By Gay Cioffi @  Little Folks Big Questions

How do you tell your only child that you’re expecting a baby?

Before answering this question, I always begin by asking a parent to imagine what it would be like if their spouse or partner made an announcement one day, out of the blue, that went something like this:

“I have exciting news. You are a wonderful spouse, and I love you very much. But, I have decided for our family that it would be incredible if we got another spouse to live with us and join our family, it is going to be so great. And, you will be the special “first” spouse who gets to teach this new spouse everything you know. You are going to love it!”

Most of us would say, “really… seriously?”

This is basically how the idea of a new baby can come across to an only child. Of course, this news should be shared joyfully; however, I am suggesting that parents be mindful of the magnitude of the changes it will bring to the family dynamic and the questions it may raise for the firstborn.

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By  Mélissa Delahaye of Jolis Prénoms

With French baby names, two clear trends have emerged in baby naming: short, simple, two-syllable names and the return to vintage/ancient names. With a heavy preponderance of girl names ending with -a and the growing success of biblical names, there are many overlaps with U.S. trends. French parents are also largely returning to tradition when it comes to naming their children, and old-fashioned names are making their comeback. Name popularity goes in cycles and a growing number of French parents are exploring the branches of their family trees to find inspiration.

Here is a selection of classic names that are either on the rise or already big hits in France, but not as well used in the US:

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By Linda Rosenkrantz

Happy Father’s Day! This year we are saluting some Dads whose little girls and boys grew up and landed in the celebrisphere. And as we focused—you guess it– on those with the most interesting names, we found it to be a terrifically multi-cultural crowd, hailing from places as far-flung as Israel, India and Italy. And with many of them having very distinguished careers of their own.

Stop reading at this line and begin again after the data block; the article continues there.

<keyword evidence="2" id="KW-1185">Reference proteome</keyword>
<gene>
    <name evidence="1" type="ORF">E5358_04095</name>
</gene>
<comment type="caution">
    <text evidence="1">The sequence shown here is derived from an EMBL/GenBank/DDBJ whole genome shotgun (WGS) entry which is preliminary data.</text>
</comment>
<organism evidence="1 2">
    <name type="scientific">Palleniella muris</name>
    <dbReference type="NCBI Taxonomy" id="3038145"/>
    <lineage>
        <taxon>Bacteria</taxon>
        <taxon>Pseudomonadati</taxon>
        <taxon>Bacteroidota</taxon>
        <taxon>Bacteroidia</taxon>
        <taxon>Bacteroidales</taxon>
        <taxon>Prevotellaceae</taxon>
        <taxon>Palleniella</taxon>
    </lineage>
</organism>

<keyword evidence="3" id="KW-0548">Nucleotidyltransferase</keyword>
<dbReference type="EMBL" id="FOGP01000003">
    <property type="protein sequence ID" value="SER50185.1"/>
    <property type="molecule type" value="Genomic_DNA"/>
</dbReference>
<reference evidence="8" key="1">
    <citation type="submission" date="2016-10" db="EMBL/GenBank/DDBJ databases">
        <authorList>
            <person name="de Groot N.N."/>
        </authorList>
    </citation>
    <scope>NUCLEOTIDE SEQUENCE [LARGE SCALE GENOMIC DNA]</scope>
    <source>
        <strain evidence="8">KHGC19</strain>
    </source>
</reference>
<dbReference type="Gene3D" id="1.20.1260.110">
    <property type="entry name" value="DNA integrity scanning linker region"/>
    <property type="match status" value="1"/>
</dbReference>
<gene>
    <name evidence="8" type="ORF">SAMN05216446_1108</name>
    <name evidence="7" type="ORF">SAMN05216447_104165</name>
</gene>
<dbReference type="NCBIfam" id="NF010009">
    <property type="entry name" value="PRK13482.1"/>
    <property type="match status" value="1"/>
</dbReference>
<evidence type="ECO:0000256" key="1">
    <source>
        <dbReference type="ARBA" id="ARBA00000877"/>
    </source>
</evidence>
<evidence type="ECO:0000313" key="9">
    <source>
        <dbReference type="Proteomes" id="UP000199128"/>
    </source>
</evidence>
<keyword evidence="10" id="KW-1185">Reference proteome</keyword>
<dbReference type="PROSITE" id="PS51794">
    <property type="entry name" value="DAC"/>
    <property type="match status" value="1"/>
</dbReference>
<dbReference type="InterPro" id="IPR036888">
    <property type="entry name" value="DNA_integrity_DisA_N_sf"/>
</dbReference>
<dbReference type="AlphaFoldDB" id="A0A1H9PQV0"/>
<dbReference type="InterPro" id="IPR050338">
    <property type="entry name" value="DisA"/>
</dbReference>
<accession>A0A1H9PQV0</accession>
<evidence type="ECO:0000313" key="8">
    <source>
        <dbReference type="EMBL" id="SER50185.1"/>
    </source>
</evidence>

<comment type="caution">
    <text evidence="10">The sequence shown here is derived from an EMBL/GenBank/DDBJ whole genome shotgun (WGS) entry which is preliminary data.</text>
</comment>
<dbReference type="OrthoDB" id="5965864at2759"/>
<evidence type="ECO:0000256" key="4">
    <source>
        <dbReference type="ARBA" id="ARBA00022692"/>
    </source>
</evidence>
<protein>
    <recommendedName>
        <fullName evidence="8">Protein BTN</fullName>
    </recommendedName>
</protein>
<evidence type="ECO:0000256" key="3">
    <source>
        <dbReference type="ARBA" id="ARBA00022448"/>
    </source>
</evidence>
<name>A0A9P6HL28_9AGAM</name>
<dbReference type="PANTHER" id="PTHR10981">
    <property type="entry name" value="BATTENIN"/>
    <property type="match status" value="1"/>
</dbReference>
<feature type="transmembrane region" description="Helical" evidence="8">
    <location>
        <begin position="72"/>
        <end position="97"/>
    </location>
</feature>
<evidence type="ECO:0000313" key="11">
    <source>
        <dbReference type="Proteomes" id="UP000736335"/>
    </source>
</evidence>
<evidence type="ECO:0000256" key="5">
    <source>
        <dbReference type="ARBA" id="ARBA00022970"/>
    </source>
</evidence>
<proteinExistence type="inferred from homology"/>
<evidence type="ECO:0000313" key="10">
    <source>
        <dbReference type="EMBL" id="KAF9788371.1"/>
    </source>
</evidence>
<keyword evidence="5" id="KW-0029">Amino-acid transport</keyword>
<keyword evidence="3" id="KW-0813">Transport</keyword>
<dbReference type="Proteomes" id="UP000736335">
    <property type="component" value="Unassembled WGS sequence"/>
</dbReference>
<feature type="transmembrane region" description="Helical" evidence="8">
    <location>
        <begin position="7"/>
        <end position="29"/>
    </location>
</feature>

Here are some our favorite paternal parents of celebs:.

Avner

Natalie Portman’s father Avner Hershlag is a US-trained Israeli gynecologist and fertility specialist. Avner is the Hebrew form of Abner and is the name of the protagonist of the film Munich, played by Eric Bana.

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By Clare Green

This week’s news includes bold middle names, spelling disputes, Disney villains, and dreamy French siblings.

Soccer star names: Edson and Keylor

The soccer World Cup kicks off today, so let’s start with some soccer-inspired names.

The name Keylor was virtually unknown until 2014, when Costa Rican player Keylor Navas appeared in the last World Cup and joined Real Madrid. Now it’s big in Spain and Costa Rica,  and it was given to 75 boys in the US in 2017. You could think of it as a fresh take on Taylor. Do you think it could catch on beyond sports fans?

In Scotland, the grandson of a top player and manager was named Edson Thunder. Edson is the birth name of legendary Brazilian player Pelé (himself named after Thomas Edison, with a twist). I don’t know the story behind Thunder, but it makes a fantastic bold middle name.

Moving from soccer to golf: Ryder is one of the most popular surname names around, but how many parents were inspired by the Ryder Cup? More than you might think.

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By Linda Rosenkrantz

There are times when your name search is narrowed down to one-syllable options. It might be because you need to balance a multi-syllabic surname or need a short connective between an elongated first and last. Or maybe you simply like the directness and strength of that single sound. And you also want a name that’s familiar enough to be in the Top 500.

Well, if it’s a girls’ name you’re seeking within these parameters, your choice is somewhat limited. There are less than two dozen of them in the Top 500, including Grace, Hope, Faith and Joy.

But for boys, there’s a far larger and wider group—close to 70—ranging from classics James and John to the more modern Jase, Jace and Jayce. Here are our picks for the 14 best single-syllable boys’ names in the Top 400, which could be just what you’re looking for.

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